This paper analyzes the actual cost of attacking TLS implementations that use NIST’s Dual EC pseudorandom number generator, assuming that the attacker generated the constants used in Dual EC. It has been known for several years that an attacker generating these constants and seeing a long enough stretch of Dual EC output bits can predict all future outputs; but TLS does not naturally provide a long enough stretch of output bits, and the cost of an attack turns out to depend heavily on choices made in implementing the RNG and on choices made in implementing other parts of TLS.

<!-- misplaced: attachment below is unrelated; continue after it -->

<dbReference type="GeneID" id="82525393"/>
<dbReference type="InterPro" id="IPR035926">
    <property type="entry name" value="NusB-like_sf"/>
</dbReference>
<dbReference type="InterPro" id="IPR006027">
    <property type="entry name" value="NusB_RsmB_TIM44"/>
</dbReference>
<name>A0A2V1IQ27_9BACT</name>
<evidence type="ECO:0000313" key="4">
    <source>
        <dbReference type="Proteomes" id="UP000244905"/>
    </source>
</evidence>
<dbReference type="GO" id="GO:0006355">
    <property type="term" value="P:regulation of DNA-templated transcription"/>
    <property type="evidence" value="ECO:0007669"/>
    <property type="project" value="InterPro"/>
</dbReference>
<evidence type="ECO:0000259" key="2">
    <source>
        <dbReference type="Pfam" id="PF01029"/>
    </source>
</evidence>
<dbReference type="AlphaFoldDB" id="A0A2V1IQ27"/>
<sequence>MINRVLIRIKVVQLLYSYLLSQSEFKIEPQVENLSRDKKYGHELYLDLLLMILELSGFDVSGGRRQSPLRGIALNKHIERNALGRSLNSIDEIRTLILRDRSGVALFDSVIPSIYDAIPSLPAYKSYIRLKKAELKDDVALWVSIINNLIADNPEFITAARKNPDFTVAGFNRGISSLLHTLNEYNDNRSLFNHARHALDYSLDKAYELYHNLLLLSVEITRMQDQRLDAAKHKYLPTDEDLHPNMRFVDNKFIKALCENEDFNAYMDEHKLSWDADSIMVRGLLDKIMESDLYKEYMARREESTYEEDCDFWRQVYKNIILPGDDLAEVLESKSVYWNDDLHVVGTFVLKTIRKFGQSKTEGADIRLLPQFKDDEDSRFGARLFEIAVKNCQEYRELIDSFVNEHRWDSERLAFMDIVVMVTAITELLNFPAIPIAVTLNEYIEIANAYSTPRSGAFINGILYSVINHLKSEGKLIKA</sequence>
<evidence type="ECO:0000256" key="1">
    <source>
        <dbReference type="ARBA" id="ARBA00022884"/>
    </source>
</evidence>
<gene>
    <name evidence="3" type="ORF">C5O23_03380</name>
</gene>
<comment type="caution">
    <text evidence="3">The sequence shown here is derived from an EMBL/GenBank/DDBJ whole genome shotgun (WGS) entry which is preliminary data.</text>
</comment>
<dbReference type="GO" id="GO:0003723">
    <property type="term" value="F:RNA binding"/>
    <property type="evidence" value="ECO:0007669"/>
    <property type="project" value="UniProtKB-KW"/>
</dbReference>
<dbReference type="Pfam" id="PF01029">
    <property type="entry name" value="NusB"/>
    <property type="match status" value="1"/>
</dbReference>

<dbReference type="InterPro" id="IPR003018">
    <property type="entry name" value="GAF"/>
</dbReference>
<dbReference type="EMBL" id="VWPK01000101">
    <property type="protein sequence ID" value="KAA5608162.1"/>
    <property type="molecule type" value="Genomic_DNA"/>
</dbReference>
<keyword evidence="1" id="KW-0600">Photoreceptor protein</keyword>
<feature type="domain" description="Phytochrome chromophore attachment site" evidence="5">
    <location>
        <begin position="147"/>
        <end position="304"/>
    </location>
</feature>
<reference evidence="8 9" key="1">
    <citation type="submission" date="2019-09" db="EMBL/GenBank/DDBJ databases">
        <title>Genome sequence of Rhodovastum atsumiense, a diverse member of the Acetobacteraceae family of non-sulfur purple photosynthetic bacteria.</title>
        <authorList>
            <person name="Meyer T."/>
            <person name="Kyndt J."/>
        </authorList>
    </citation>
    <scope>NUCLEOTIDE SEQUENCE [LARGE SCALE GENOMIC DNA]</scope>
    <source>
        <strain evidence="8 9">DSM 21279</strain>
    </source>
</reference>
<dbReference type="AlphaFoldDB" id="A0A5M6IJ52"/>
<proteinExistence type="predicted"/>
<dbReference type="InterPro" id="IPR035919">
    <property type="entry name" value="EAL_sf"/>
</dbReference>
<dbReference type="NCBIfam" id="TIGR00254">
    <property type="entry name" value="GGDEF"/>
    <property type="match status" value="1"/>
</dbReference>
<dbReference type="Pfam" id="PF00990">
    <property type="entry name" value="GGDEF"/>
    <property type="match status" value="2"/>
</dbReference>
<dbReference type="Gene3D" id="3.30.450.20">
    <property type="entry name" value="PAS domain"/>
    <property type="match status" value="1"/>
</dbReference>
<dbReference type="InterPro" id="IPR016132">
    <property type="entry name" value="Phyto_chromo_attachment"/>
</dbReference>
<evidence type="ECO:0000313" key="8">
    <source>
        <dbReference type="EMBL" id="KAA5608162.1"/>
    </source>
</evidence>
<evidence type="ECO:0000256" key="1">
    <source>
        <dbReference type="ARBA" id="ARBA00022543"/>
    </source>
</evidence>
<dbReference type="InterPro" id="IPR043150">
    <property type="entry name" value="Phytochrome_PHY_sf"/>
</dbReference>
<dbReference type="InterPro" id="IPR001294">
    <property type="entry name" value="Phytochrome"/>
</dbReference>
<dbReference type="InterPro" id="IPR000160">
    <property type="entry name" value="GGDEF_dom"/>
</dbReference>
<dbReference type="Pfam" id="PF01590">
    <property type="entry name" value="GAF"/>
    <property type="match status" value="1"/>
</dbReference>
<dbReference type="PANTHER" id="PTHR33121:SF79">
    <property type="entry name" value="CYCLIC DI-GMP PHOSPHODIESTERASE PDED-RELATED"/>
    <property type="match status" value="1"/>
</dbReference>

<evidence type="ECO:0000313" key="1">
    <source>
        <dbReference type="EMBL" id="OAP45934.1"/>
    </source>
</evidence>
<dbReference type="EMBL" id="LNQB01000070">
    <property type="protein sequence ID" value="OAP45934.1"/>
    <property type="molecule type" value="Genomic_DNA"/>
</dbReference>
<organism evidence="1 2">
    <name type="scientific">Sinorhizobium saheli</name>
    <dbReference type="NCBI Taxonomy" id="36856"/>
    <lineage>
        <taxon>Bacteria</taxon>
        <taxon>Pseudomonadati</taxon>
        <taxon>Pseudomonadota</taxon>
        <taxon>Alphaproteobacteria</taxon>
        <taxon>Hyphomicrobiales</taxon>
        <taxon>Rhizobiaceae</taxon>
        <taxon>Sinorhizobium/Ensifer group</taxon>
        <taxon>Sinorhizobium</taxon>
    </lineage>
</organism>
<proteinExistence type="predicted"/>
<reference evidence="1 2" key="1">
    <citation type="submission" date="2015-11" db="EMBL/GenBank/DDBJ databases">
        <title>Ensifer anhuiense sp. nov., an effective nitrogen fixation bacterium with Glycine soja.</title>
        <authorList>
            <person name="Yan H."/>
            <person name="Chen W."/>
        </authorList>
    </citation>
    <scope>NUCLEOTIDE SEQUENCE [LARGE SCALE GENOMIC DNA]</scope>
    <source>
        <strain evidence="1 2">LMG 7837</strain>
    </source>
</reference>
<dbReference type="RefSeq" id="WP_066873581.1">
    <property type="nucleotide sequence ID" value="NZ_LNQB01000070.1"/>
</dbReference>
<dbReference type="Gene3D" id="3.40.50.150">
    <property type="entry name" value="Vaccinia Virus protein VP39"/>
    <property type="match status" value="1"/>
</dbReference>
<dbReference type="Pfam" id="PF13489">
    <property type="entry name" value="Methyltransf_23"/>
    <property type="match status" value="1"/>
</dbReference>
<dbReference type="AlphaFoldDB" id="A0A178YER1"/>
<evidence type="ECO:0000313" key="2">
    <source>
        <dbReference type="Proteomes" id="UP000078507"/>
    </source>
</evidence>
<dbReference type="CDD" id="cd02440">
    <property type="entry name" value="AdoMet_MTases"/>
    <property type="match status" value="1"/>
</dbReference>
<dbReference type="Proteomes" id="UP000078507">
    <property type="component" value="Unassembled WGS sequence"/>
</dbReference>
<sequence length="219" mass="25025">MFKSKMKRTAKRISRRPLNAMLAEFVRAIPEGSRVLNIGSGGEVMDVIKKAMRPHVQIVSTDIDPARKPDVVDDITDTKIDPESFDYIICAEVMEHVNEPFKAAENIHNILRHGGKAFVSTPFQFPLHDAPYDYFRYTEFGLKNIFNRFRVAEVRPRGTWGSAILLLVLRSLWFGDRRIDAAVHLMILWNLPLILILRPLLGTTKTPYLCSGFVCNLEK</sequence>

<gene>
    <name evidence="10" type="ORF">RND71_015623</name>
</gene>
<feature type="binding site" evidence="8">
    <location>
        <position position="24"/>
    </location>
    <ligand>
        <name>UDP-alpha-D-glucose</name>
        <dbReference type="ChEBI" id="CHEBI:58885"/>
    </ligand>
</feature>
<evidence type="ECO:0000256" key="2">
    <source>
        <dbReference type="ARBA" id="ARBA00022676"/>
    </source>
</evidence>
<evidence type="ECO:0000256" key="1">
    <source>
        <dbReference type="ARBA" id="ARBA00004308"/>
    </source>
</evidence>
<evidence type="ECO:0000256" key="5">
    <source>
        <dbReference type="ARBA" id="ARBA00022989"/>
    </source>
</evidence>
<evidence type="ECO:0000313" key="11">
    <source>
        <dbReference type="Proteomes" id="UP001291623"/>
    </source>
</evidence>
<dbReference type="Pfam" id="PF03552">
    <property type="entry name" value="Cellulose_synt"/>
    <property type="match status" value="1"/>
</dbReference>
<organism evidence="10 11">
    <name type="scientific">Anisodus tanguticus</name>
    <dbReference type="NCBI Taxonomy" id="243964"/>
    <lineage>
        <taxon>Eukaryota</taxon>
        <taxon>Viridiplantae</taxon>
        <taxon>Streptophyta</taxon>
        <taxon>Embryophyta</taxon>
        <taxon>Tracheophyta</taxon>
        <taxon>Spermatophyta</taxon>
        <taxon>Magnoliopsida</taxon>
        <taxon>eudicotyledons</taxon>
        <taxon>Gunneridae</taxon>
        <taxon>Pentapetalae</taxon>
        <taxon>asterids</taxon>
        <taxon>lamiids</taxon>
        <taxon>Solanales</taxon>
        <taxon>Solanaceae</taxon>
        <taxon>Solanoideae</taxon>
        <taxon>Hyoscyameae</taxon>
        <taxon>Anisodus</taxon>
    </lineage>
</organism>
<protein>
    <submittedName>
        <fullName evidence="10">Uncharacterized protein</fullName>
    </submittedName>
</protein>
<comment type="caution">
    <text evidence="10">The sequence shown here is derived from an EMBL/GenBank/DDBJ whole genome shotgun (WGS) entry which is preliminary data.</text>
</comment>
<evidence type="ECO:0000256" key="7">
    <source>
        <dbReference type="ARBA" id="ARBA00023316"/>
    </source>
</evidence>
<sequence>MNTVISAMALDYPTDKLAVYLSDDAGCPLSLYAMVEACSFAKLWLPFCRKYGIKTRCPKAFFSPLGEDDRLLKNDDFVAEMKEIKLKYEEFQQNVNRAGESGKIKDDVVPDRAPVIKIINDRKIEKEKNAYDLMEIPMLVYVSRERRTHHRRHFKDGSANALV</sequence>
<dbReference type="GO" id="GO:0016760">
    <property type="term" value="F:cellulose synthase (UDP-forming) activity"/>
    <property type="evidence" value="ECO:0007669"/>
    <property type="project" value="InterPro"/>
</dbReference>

Specifically, this paper investigates OpenSSL-FIPS, Windows’ SChannel, and the C/C++ and Java versions of the RSA BSAFE library. This paper shows that Dual EC exploitability is fragile, and in particular is stopped by an outright bug in the certified Dual EC implementation in OpenSSL. On the other hand, this paper also shows that Dual EC exploitability benefits from a modification made to the Dual EC standard in 2007; from several attack optimizations introduced here; and from various proposed TLS extensions, one of which is implemented in BSAFE, though disabled in the version we obtained and studied. The paper’s attacks are implemented; benchmarked; tested against libraries modified to use new Dual EC constants; and verified to successfully recover TLS plaintext.